Author: Eóin Doyle

Co-Founder. Editor. Content Provider.

8 thoughts on “Local Takeaway”

  1. Autotrader has 38 of these on sale today. Top of the range 63 plate in the same colour as Quentin swoons over for £2500 with 71k. The highest price is £8500 for a 2016 diesel model with under 14k on the clock. Seller informs us it has a seven year warranty; by who?
    I vaguely remember browsing the MG site when the 6 appeared, thinking it ok to look at. Haven’t seen one on the road for ages. Nor much of QW, either

    1. He’s regularly featured in (Thoroughbred &) Classic Cars magazine, advising which cars are ‘good investments’ each and every month.

      The overhaul that introduced QW turned a decent vintage car magazine into an utterly superfluous ‘collectors’ and investors” kind of publication. I chose not to renew my subscription as a consequence – though I was clearly in a minority, as I still spot Mr Willson’s slick grin whenever I browse through the magazine at some airport.

  2. QW also did a lot of corporate work for Mercedes-Benz. You can find his and others’ work on ‘ROVR’ on YouTube.

    For the full Partridge, you really need old pros like Frank Bough.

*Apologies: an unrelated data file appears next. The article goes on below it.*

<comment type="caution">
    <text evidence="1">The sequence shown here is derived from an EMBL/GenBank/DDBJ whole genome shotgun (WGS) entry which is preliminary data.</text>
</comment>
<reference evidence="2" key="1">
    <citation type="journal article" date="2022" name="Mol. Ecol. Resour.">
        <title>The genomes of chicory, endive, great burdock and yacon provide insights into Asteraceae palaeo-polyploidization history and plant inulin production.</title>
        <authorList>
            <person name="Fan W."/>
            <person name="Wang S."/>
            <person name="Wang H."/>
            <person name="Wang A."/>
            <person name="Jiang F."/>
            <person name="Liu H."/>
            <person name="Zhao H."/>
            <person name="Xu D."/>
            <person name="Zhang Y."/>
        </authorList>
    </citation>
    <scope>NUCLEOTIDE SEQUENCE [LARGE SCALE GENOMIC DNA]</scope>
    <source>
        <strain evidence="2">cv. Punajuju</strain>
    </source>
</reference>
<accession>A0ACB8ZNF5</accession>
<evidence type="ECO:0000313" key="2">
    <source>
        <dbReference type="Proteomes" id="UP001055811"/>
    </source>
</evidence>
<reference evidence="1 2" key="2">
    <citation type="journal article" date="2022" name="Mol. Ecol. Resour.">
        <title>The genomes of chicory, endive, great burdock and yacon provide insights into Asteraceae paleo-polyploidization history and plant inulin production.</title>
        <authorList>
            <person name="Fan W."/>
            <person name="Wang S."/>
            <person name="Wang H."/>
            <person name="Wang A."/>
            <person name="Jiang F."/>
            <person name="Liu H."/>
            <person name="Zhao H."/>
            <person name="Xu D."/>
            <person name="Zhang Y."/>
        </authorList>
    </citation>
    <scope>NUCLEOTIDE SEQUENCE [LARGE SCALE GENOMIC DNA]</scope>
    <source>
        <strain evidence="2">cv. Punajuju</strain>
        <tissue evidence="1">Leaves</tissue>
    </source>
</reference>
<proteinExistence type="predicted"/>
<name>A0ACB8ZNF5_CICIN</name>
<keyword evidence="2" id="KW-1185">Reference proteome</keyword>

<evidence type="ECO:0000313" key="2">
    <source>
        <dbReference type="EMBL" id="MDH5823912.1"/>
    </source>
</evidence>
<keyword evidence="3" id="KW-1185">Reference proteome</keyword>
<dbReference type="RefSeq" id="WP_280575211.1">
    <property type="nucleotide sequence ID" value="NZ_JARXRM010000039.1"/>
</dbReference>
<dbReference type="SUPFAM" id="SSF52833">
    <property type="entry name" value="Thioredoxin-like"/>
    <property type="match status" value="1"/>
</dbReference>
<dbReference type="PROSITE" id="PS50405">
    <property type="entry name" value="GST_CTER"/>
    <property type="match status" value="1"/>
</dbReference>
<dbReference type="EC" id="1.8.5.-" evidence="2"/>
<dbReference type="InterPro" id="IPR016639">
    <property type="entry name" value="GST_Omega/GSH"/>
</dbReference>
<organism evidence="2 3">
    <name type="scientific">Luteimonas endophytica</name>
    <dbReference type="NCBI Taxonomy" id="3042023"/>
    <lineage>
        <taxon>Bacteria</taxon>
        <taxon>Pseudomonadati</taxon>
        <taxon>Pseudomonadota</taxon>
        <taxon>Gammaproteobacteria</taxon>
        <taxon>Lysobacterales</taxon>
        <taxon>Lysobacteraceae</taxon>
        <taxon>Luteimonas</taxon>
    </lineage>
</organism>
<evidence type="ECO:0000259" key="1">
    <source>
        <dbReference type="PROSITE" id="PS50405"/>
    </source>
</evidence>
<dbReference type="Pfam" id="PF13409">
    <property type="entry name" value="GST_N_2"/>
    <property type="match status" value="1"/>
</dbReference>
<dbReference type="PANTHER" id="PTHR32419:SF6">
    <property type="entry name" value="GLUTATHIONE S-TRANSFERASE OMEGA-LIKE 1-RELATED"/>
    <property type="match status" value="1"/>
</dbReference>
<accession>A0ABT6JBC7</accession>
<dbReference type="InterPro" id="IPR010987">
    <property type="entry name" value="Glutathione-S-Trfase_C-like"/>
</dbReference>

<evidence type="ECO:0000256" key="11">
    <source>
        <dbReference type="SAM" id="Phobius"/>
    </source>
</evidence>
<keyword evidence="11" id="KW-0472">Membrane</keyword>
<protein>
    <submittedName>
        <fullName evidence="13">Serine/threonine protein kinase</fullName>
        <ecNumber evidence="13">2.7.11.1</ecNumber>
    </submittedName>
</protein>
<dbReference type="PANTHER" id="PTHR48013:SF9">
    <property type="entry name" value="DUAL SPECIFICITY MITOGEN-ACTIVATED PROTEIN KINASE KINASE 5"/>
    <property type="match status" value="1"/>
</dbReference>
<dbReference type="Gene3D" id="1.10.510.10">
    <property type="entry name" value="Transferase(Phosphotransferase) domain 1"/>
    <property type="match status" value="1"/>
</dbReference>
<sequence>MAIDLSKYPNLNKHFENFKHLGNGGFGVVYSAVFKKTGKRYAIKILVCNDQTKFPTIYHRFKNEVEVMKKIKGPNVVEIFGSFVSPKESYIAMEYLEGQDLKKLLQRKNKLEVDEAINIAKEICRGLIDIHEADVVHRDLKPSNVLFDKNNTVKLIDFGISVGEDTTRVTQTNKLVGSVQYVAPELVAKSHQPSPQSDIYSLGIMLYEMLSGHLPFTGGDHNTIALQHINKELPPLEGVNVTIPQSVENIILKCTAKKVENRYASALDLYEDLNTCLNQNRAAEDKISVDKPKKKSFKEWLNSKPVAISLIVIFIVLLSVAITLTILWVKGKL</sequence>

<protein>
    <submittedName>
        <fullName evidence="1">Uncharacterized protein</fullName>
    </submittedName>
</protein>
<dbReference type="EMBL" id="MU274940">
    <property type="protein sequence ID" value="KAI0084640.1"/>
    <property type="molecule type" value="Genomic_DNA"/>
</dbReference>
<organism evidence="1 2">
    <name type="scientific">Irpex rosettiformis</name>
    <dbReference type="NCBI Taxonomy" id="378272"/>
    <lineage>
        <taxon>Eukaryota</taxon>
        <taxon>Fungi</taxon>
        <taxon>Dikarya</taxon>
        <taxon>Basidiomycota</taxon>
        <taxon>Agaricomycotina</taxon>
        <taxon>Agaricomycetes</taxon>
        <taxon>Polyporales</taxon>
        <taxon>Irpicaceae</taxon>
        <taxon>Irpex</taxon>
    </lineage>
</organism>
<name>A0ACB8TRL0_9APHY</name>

1. Isn’t this Sir Jackie Stewart driving the car and being welcomed by e fellow Scot?

      Leading (or, rather, best selling) German car magazine ‘suto motor und sport’ started their TV channel in the Eighties. They had Paul Frère as a test driver and it didn’t work. Despite of Mr. Frère being in extremely good command of the German language viewers didn’t like his strictly active driver/engineering point of view. He was replaced by clowns like Jeremy Clarkson.
      I nevertheless like Clarkson’s introduction of Sabine Schmitz (from 4:40)

  3. The MG6 misadventure is being paralleled by the progress – or lack of it – of Ghoul Borgward in Germany.

    Neither business seemed to understand that a revived name, however revered, is not the same as a trusted brand. Nor did they appreciate the value of dealer networks, or the notion that a ‘challenger’ brand has to sell at a discount to established competitors. Both tried to trade on European design and supposed local manufacture; MG with their CKD operation at Longbridge, Borgward AG with their proposed production facility at Bremen GVZ, which came to naught.

    The MG6 was offered at £17K, with no prospect of a discount, and with an unimpressive warranty. At the time, any Vauxhall dealer in the land would happily see you leaving with a new Insignia for that sum.

    It wasn’t an auspicious beginning, but to most MG watchers’ amazement the UK business has pulled through astonishingly well by positioning itself as a low-cost Chinese challenger brand with the MG3 and ZS. Neither are class leaders, but the prices are low enough to generate 10,000 annual sales, and rising, and retain a growing dealer network of 100+ outlets.

    Current success is no guarantee of a long term future – remember Daewoo and Proton? However MG has shown a way ahead – abandon pretension and offer value.